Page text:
Mirrored from Twenty Palaces. You can comment here or there.

Comments

( 23 comments — Leave a comment )
sartorias
Mar. 1st, 2010 02:14 pm (UTC)
These are awesome.
burger_eater
Mar. 1st, 2010 02:19 pm (UTC)
You should write a list too! I'd love to read it.

And thanks!
sartorias
Mar. 1st, 2010 02:48 pm (UTC)
I did--aware that they would all change tomorrow.
burger_eater
Mar. 1st, 2010 02:58 pm (UTC)
Cool. I'm already trying to think of what I should cut to incorporate your first rule.
marycatelli
Mar. 1st, 2010 03:28 pm (UTC)
except for 5
There is an even better alternative: oh, my, yes, you could there instead, that works but I never saw it coming.
burger_eater
Mar. 1st, 2010 07:16 pm (UTC)
Re: except for 5
That's for number six, I think. Some people will cheat the concept in a trite way--how many times have we seen a fight to the death!! that ended with the hero refusing to kill, but the villain dies anyway because he accidentally fell on something sharp.

Which is the bad version of "rule" six, granted. Putting your protagonist in a terrible bind where it seems that something terrible is truly inevitable, only to have them innovate a solution that Averts Disaster, is a powerful thing. An incredibly powerful thing. Audiences love it. I love it.

But I expect it, too. I expect that the story will avoid the trite, groan-inducing twist and achieve the surprise twist. What I almost never expect to see is that the story will go as far as it could.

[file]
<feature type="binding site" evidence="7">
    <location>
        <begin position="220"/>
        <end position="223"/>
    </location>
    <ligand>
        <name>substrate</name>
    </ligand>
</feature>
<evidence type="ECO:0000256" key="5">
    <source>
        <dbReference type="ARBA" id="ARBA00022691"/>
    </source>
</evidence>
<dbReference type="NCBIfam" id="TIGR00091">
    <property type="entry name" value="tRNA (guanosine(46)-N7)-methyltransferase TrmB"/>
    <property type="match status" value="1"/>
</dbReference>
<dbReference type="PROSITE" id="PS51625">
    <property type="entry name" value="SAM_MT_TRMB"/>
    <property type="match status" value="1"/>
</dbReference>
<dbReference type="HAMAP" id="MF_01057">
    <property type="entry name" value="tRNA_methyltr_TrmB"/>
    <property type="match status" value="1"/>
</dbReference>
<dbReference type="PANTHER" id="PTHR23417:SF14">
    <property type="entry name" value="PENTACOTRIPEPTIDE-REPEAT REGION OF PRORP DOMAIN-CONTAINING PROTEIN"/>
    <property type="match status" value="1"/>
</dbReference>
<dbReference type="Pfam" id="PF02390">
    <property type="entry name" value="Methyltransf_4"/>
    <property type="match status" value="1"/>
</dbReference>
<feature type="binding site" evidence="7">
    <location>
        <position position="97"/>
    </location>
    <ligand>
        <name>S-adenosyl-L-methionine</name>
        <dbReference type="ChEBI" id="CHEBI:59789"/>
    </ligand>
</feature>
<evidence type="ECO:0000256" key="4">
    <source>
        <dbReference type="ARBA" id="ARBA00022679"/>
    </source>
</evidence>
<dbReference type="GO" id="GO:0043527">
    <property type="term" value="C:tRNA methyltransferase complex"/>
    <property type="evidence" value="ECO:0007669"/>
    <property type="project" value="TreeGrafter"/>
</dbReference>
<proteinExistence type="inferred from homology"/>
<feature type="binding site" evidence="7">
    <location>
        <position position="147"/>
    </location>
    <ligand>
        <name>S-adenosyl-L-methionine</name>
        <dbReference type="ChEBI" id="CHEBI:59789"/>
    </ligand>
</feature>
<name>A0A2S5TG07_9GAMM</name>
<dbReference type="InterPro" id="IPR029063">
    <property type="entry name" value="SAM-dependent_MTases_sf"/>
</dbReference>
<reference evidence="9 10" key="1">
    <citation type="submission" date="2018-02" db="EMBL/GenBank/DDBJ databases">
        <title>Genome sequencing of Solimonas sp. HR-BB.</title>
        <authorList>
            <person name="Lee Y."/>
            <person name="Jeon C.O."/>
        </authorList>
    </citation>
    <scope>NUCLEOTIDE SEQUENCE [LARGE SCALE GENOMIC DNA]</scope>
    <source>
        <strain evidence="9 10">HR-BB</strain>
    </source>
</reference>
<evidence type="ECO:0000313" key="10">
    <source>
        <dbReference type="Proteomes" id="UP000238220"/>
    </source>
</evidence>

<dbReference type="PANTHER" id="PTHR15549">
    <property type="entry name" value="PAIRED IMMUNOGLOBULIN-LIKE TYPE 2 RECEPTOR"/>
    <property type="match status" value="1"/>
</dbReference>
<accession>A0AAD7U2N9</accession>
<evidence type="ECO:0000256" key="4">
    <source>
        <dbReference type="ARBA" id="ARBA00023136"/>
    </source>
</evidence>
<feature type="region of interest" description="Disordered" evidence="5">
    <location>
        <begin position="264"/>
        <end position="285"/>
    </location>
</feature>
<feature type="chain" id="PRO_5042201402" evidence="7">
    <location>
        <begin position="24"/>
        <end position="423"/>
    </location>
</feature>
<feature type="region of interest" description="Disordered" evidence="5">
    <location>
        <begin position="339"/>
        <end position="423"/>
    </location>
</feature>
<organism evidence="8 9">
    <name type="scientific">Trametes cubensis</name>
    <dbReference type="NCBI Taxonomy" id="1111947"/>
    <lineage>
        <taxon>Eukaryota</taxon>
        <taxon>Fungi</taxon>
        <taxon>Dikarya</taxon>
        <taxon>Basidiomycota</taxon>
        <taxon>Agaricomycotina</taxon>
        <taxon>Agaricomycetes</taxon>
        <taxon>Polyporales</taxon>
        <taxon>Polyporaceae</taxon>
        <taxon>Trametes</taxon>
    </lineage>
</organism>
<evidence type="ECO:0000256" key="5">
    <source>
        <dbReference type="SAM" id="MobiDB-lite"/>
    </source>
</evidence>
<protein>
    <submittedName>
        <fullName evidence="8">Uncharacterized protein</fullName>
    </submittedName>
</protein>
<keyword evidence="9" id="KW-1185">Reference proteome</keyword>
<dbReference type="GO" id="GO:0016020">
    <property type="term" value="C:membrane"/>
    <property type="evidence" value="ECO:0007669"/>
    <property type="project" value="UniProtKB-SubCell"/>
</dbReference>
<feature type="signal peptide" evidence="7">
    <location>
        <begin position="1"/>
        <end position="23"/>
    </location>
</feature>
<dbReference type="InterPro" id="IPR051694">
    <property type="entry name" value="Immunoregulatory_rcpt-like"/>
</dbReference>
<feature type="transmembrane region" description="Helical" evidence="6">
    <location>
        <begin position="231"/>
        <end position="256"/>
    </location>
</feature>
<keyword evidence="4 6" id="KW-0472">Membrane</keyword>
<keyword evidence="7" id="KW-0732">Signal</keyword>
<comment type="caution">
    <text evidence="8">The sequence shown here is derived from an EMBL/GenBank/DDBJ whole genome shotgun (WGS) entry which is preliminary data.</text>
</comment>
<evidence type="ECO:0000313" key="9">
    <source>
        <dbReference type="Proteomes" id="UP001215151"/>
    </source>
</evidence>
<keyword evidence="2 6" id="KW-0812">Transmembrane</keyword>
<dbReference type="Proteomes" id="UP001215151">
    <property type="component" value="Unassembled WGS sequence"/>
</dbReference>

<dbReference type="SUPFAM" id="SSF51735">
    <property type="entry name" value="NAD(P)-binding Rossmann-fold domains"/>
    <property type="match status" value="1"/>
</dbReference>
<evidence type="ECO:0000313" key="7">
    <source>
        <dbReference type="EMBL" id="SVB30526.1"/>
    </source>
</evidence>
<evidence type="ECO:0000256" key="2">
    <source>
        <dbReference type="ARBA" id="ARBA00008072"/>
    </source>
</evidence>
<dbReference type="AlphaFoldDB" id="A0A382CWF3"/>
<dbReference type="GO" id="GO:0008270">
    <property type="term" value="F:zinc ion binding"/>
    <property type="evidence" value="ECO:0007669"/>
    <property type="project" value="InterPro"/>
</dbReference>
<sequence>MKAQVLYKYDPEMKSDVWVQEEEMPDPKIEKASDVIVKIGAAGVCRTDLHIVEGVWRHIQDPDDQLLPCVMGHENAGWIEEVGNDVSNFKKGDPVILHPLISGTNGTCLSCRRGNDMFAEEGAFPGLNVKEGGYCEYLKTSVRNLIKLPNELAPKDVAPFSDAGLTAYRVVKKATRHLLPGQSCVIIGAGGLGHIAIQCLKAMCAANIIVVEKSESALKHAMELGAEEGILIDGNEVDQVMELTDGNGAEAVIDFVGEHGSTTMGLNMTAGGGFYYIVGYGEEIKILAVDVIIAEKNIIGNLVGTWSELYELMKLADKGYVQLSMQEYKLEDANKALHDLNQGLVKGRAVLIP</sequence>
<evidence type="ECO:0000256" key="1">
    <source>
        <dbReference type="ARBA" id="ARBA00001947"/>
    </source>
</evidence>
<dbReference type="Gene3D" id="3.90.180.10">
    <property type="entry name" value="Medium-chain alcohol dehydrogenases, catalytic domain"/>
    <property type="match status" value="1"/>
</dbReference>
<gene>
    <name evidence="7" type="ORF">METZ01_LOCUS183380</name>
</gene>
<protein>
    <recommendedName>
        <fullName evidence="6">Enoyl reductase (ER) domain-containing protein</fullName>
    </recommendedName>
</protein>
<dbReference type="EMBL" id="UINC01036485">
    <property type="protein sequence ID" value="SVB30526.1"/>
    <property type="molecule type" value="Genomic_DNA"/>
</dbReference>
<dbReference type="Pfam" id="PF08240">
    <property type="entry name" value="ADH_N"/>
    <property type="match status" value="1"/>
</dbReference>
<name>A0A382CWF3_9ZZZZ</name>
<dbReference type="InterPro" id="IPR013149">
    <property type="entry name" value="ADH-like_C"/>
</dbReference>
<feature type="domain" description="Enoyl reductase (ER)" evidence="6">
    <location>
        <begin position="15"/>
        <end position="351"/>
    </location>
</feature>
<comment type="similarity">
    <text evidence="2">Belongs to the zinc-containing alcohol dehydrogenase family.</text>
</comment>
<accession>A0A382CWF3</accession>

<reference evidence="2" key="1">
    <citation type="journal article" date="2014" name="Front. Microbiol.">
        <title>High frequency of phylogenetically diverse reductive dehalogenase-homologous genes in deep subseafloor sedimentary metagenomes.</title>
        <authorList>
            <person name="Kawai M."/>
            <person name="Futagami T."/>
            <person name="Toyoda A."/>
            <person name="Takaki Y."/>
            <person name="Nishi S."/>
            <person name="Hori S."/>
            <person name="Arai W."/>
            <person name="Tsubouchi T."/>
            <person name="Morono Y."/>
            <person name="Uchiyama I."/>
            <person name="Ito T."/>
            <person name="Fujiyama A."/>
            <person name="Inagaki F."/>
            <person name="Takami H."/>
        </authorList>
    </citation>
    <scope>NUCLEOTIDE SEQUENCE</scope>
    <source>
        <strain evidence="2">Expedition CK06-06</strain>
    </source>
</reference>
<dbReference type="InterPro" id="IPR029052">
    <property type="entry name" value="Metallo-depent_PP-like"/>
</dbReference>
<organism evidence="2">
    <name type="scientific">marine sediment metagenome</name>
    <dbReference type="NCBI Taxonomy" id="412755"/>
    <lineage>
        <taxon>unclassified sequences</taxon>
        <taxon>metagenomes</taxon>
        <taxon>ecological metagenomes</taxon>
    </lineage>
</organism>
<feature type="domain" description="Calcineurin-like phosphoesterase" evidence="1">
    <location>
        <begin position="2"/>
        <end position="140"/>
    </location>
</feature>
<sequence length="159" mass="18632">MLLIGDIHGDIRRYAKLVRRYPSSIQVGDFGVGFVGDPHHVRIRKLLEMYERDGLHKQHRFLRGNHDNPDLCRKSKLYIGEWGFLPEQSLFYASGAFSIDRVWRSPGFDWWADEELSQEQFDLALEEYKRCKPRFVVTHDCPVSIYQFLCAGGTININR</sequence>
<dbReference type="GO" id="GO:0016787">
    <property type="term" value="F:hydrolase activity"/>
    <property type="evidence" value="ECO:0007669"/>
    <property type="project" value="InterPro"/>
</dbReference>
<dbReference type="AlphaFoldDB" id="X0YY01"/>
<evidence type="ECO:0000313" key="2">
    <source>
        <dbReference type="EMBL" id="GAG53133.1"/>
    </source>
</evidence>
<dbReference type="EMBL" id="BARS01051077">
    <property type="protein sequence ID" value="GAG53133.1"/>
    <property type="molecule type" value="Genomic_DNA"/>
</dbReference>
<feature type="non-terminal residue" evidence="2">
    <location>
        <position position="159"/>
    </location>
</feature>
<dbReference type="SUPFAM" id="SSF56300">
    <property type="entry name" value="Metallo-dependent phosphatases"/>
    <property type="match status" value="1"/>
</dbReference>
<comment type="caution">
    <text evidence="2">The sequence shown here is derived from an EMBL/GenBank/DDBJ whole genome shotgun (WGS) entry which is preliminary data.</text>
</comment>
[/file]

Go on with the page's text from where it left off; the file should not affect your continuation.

asakiyume
Mar. 1st, 2010 03:32 pm (UTC)
and the thing people call talent can be learned

Yes! Yes, it is.

Oh, I so agree with number 2. SO AGREE.

And number 3 is one I hadn't thought about and haven't heard a million times before, so I liked it.

Numbers 5 and 6 I'm very curious about. I think I don't quite understand. Can you give an example. What's a concept, here? Do you mean things like, "Is he really going to have the hostage fall in love with her captor"-type thing?
marycatelli
Mar. 1st, 2010 04:11 pm (UTC)
Hmmm. 5 could be a lot of things. Everything from giving a character a quirk that ought to affect stuff to working on the implications of your world-building.

Where I see it violated the worst is in plots that do not answer the question posed. A man was replaced with a doppleganger. When, oh when, will his best friend realize this? And then he doesn't -- he gets handed it on a platter.

Or a man loses his memory and falls among his enemies, who urge on him that he is their friend, and another force urges him to think for himself, and while he is wrestling with the little info he has, his true friends show up and say they have come for him, and while he is still deciding, someone murders him.

Perhaps something more precise was meant. . .
asakiyume
Mar. 1st, 2010 04:15 pm (UTC)
For some reason your second example put me in a fit of giggles. Someone murders him. LOL!!
marycatelli
Mar. 1st, 2010 08:23 pm (UTC)
Well, it is funny in its incongruity. If it weren't for the residual annoyance at the way they dropped the ball (plus my annoyance at knocking off a good guy for no good reason) I might even find it funny.